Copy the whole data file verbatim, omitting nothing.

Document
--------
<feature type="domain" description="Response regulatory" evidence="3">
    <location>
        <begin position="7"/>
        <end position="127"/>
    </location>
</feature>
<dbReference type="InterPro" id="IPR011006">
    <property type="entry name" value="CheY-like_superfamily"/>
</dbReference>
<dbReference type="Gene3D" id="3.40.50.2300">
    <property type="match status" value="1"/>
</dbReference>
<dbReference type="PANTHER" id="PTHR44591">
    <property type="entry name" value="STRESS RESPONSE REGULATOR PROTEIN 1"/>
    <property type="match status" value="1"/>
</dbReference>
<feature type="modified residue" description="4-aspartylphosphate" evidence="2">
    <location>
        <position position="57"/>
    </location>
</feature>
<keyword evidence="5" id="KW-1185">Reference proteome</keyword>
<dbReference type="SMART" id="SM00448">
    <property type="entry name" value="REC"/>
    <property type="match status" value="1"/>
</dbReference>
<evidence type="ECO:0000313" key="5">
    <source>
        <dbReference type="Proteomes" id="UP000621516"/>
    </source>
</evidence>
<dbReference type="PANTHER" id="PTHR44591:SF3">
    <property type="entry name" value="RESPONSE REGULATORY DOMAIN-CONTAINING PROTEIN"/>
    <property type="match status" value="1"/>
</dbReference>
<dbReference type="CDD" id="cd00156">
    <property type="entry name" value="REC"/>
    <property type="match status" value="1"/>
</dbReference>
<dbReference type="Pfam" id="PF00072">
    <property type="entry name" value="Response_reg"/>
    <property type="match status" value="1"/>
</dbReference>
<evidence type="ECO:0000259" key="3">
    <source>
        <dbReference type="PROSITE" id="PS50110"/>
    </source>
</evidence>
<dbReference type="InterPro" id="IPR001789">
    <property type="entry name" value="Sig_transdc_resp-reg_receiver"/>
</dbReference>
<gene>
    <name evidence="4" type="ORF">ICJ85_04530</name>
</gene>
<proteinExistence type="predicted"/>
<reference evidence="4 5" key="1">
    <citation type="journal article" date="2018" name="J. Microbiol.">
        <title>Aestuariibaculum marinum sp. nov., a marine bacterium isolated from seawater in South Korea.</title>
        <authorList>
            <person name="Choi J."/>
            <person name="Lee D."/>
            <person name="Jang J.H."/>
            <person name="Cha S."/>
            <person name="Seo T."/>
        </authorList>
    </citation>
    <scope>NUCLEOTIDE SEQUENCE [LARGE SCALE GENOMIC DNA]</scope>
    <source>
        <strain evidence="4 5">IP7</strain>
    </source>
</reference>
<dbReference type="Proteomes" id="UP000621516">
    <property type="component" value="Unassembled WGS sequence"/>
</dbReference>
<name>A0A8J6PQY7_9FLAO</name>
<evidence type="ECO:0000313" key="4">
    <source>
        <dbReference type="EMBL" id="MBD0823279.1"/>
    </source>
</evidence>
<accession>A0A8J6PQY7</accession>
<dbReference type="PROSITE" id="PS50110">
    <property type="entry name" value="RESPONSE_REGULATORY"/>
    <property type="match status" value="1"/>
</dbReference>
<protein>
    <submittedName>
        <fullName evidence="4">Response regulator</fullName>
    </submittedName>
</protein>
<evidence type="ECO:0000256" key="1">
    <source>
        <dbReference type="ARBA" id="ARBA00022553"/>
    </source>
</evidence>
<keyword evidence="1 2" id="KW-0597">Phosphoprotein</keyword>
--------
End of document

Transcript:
<feature type="domain" description="Response regulatory" evidence="3">
    <location>
        <begin position="7"/>
        <end position="127"/>
    </location>
</feature>
<dbReference type="InterPro" id="IPR011006">
    <property type="entry name" value="CheY-like_superfamily"/>
</dbReference>
<dbReference type="Gene3D" id="3.40.50.2300">
    <property type="match status" value="1"/>
</dbReference>
<dbReference type="PANTHER" id="PTHR44591">
    <property type="entry name" value="STRESS RESPONSE REGULATOR PROTEIN 1"/>
    <property type="match status" value="1"/>
</dbReference>
<feature type="modified residue" description="4-aspartylphosphate" evidence="2">
    <location>
        <position position="57"/>
    </location>
</feature>
<keyword evidence="5" id="KW-1185">Reference proteome</keyword>
<dbReference type="SMART" id="SM00448">
    <property type="entry name" value="REC"/>
    <property type="match status" value="1"/>
</dbReference>
<evidence type="ECO:0000313" key="5">
    <source>
        <dbReference type="Proteomes" id="UP000621516"/>
    </source>
</evidence>
<dbReference type="PANTHER" id="PTHR44591:SF3">
    <property type="entry name" value="RESPONSE REGULATORY DOMAIN-CONTAINING PROTEIN"/>
    <property type="match status" value="1"/>
</dbReference>
<dbReference type="CDD" id="cd00156">
    <property type="entry name" value="REC"/>
    <property type="match status" value="1"/>
</dbReference>
<dbReference type="Pfam" id="PF00072">
    <property type="entry name" value="Response_reg"/>
    <property type="match status" value="1"/>
</dbReference>
<evidence type="ECO:0000259" key="3">
    <source>
        <dbReference type="PROSITE" id="PS50110"/>
    </source>
</evidence>
<dbReference type="InterPro" id="IPR001789">
    <property type="entry name" value="Sig_transdc_resp-reg_receiver"/>
</dbReference>
<gene>
    <name evidence="4" type="ORF">ICJ85_04530</name>
</gene>
<proteinExistence type="predicted"/>
<reference evidence="4 5" key="1">
    <citation type="journal article" date="2018" name="J. Microbiol.">
        <title>Aestuariibaculum marinum sp. nov., a marine bacterium isolated from seawater in South Korea.</title>
        <authorList>
            <person name="Choi J."/>
            <person name="Lee D."/>
            <person name="Jang J.H."/>
            <person name="Cha S."/>
            <person name="Seo T."/>
        </authorList>
    </citation>
    <scope>NUCLEOTIDE SEQUENCE [LARGE SCALE GENOMIC DNA]</scope>
    <source>
        <strain evidence="4 5">IP7</strain>
    </source>
</reference>
<dbReference type="Proteomes" id="UP000621516">
    <property type="component" value="Unassembled WGS sequence"/>
</dbReference>
<name>A0A8J6PQY7_9FLAO</name>
<evidence type="ECO:0000313" key="4">
    <source>
        <dbReference type="EMBL" id="MBD0823279.1"/>
    </source>
</evidence>
<accession>A0A8J6PQY7</accession>
<dbReference type="PROSITE" id="PS50110">
    <property type="entry name" value="RESPONSE_REGULATORY"/>
    <property type="match status" value="1"/>
</dbReference>
<protein>
    <submittedName>
        <fullName evidence="4">Response regulator</fullName>
    </submittedName>
</protein>
<evidence type="ECO:0000256" key="1">
    <source>
        <dbReference type="ARBA" id="ARBA00022553"/>
    </source>
</evidence>
<keyword evidence="1 2" id="KW-0597">Phosphoprotein</keyword>